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Acura has lots of nicknames for its new $30,000 RDX crossover, none of which are its actual initials.
On one hand, it’s the “TSX SUV,” meaning they think it has the agility of that award-winning sedan. Then it’s the “DINK SUV” — sized and sported up perfectly for couples with dual incomes, no kids. In my favorite one, it’s the “urban running back,” which reminds me of drunk Redskin John Riggins telling Supreme Court Justice O’Connor to “lighten up, Sandy baby,” which still makes me laugh, but doesn’t tell you much about the car.
All this seems to prove our perennial point that cars, like people, need real names to telegraph their intent. But it also helps to pin down the new segment of vehicles to which the RDX belongs. In the auto industry’s painfully dull lingo it’s an “entry luxury crossover.” What the RDX offers up to the rest of the world — and what has those DINKS and TSX fans enthused — is the driving position and flexibility of a sport-ute, but performance closer to that of a sports sedan in a compact shape.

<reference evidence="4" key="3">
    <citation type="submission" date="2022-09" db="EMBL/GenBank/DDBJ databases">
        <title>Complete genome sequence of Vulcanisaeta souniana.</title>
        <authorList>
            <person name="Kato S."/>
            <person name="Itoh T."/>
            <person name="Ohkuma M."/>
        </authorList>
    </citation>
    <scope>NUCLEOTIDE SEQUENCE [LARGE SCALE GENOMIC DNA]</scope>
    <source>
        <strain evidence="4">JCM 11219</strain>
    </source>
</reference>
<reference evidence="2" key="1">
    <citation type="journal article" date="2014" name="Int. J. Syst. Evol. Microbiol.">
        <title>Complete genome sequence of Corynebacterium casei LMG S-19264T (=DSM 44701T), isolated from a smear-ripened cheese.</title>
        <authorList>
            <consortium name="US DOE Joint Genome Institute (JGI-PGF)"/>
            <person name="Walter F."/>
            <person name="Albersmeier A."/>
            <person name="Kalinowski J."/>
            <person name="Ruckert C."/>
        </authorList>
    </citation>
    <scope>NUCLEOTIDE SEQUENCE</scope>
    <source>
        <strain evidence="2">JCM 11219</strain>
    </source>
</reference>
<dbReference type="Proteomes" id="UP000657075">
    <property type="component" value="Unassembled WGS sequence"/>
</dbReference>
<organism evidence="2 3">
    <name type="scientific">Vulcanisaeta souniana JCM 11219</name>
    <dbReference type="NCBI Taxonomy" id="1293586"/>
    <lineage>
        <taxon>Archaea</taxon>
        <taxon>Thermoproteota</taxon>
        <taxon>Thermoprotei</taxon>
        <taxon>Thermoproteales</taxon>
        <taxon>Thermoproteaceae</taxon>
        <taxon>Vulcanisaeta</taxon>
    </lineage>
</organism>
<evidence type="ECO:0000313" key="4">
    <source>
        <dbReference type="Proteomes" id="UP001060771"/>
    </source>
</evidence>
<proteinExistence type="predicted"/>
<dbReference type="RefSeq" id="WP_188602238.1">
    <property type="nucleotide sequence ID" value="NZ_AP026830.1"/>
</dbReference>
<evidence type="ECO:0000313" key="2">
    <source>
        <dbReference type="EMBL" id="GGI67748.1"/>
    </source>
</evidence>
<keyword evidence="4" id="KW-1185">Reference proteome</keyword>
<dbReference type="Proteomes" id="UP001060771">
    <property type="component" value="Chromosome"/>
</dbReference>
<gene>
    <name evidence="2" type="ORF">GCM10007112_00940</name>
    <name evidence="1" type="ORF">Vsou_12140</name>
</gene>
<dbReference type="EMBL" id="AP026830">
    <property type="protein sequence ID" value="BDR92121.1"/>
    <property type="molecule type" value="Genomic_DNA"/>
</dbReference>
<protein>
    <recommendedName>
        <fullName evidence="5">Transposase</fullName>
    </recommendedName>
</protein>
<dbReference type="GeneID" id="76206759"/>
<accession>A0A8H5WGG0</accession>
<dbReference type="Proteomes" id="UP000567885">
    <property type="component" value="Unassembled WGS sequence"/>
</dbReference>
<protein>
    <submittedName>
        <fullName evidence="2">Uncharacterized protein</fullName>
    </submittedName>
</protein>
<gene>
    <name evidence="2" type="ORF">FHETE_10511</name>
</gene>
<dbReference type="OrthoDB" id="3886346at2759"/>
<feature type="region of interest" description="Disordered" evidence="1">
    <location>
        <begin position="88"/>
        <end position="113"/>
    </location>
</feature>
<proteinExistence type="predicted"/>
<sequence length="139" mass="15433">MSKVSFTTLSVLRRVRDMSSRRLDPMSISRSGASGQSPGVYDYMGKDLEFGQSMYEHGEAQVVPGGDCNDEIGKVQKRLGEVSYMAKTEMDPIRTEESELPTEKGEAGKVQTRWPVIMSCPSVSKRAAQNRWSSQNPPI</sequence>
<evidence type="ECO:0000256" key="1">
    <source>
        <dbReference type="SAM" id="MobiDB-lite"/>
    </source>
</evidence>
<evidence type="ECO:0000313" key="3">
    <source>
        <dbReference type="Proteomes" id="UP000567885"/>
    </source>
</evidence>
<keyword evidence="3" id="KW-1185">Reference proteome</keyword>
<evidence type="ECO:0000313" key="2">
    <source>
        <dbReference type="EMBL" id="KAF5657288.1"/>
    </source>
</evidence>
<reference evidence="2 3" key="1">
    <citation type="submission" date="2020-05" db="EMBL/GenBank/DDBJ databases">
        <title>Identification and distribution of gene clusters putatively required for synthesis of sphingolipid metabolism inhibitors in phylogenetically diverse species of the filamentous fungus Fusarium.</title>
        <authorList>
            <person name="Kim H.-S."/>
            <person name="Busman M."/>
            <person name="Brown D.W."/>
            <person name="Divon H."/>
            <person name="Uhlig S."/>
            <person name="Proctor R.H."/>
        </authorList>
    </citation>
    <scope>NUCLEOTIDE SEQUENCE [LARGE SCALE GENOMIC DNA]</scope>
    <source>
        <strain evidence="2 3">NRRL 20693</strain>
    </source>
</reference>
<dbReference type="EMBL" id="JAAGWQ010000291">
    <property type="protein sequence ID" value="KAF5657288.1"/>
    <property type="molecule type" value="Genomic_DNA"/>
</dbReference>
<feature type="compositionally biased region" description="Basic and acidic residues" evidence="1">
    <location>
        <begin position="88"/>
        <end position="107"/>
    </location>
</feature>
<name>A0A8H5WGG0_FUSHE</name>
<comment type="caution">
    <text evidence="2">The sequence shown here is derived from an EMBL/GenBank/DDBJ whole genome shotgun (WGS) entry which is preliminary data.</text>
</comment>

Add a layer of refinement, a spiffy interior and Acura’s first turbocharged engine, and the RDX is ready to take on all challengers. Right now, the only direct competitor to the RDX is the BMW X3, a vehicle that fails to tingle any of my pleasure centers due to its rather Bulgarian grade of interior plastics. But Acura marketing types say this segment will blow up 500 percent in the next five years with Audi Q5s and Benz MLKs and the like — and they’re betting the RDX is exactly what citified shoppers want right now.